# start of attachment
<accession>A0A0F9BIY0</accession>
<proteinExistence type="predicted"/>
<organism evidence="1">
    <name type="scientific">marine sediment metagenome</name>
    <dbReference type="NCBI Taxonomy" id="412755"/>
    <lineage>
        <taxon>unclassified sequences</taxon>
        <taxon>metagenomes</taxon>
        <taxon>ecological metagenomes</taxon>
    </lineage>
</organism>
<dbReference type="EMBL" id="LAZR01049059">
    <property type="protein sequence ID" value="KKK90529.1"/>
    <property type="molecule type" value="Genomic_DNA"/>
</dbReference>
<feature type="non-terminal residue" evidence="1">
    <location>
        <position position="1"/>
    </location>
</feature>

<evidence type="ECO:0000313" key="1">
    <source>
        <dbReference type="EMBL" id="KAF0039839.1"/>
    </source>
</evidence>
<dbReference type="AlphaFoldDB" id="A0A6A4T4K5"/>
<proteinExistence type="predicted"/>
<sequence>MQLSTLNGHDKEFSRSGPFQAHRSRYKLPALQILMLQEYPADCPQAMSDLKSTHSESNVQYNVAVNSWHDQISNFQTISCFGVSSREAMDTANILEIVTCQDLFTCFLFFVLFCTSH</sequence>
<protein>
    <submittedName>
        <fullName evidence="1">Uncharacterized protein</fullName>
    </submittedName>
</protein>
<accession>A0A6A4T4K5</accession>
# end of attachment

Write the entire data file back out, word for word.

<accession>A0A0F9BIY0</accession>
<proteinExistence type="predicted"/>
<organism evidence="1">
    <name type="scientific">marine sediment metagenome</name>
    <dbReference type="NCBI Taxonomy" id="412755"/>
    <lineage>
        <taxon>unclassified sequences</taxon>
        <taxon>metagenomes</taxon>
        <taxon>ecological metagenomes</taxon>
    </lineage>
</organism>
<dbReference type="EMBL" id="LAZR01049059">
    <property type="protein sequence ID" value="KKK90529.1"/>
    <property type="molecule type" value="Genomic_DNA"/>
</dbReference>
<feature type="non-terminal residue" evidence="1">
    <location>
        <position position="1"/>
    </location>
</feature>

<evidence type="ECO:0000313" key="1">
    <source>
        <dbReference type="EMBL" id="KAF0039839.1"/>
    </source>
</evidence>
<dbReference type="AlphaFoldDB" id="A0A6A4T4K5"/>
<proteinExistence type="predicted"/>
<sequence>MQLSTLNGHDKEFSRSGPFQAHRSRYKLPALQILMLQEYPADCPQAMSDLKSTHSESNVQYNVAVNSWHDQISNFQTISCFGVSSREAMDTANILEIVTCQDLFTCFLFFVLFCTSH</sequence>
<protein>
    <submittedName>
        <fullName evidence="1">Uncharacterized protein</fullName>
    </submittedName>
</protein>
<accession>A0A6A4T4K5</accession>